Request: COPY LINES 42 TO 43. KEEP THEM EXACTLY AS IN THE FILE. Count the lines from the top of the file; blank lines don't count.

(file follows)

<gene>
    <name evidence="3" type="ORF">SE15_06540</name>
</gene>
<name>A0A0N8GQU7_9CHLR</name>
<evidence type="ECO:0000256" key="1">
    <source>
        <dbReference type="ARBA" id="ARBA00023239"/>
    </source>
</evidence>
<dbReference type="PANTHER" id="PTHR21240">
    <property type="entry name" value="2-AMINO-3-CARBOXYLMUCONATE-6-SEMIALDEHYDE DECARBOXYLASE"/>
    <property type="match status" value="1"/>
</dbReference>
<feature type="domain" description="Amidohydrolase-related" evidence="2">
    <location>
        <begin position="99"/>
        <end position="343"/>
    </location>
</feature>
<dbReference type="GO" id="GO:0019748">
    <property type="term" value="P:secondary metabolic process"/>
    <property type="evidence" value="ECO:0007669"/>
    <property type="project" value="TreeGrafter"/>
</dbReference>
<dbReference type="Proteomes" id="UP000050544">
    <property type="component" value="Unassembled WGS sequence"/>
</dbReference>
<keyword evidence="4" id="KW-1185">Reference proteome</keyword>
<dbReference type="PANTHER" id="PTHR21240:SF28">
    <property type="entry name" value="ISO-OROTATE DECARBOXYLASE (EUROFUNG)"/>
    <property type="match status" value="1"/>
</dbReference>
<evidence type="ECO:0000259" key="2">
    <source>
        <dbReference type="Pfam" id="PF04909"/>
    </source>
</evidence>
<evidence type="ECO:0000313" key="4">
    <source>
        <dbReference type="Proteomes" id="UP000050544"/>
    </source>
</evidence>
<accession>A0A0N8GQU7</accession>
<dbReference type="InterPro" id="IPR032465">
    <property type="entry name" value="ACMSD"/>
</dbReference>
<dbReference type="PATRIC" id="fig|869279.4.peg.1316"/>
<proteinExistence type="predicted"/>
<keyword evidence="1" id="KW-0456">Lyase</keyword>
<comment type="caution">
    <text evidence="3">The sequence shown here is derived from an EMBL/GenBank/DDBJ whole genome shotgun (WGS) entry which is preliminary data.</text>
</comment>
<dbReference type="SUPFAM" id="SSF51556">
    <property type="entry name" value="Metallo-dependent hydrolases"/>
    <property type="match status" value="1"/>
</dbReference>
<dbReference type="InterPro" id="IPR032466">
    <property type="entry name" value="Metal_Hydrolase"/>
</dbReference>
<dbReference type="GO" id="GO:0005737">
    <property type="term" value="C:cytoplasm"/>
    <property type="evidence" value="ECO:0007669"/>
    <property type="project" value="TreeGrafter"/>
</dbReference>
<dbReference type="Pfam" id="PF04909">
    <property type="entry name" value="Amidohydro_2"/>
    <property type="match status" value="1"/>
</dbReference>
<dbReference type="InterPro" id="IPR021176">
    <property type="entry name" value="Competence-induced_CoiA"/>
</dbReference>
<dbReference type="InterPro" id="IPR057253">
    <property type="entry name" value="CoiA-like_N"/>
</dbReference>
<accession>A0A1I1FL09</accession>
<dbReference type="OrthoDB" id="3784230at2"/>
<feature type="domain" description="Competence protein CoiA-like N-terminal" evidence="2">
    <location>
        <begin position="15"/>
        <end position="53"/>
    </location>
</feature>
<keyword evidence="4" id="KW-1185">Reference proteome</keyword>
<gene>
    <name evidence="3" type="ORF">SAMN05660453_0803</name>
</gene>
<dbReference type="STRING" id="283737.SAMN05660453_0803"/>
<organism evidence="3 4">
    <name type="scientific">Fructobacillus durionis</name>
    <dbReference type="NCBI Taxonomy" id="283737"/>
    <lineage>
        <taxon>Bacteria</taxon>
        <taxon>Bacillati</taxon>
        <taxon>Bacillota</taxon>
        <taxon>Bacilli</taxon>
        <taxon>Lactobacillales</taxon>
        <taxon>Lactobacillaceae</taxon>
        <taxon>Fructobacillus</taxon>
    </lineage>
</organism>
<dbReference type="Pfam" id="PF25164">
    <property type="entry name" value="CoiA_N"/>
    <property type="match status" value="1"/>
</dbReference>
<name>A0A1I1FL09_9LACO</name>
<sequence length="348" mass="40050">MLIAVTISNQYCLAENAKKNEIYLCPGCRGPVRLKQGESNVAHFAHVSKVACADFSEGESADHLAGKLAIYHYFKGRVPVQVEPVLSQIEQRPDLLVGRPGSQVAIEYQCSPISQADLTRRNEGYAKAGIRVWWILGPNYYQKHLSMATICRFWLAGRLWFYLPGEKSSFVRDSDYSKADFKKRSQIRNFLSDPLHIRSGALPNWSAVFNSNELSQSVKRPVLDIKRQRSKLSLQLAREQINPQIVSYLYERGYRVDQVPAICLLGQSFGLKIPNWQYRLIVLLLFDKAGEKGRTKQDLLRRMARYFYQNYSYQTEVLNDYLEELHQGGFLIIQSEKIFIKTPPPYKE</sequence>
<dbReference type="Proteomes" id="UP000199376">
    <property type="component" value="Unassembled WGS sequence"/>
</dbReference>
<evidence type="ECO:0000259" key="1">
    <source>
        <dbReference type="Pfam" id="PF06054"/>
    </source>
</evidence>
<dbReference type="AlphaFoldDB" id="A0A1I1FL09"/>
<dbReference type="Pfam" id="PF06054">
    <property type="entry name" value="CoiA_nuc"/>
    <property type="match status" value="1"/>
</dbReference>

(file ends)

</evidence>
<accession>A0A0N8GQU7</accession>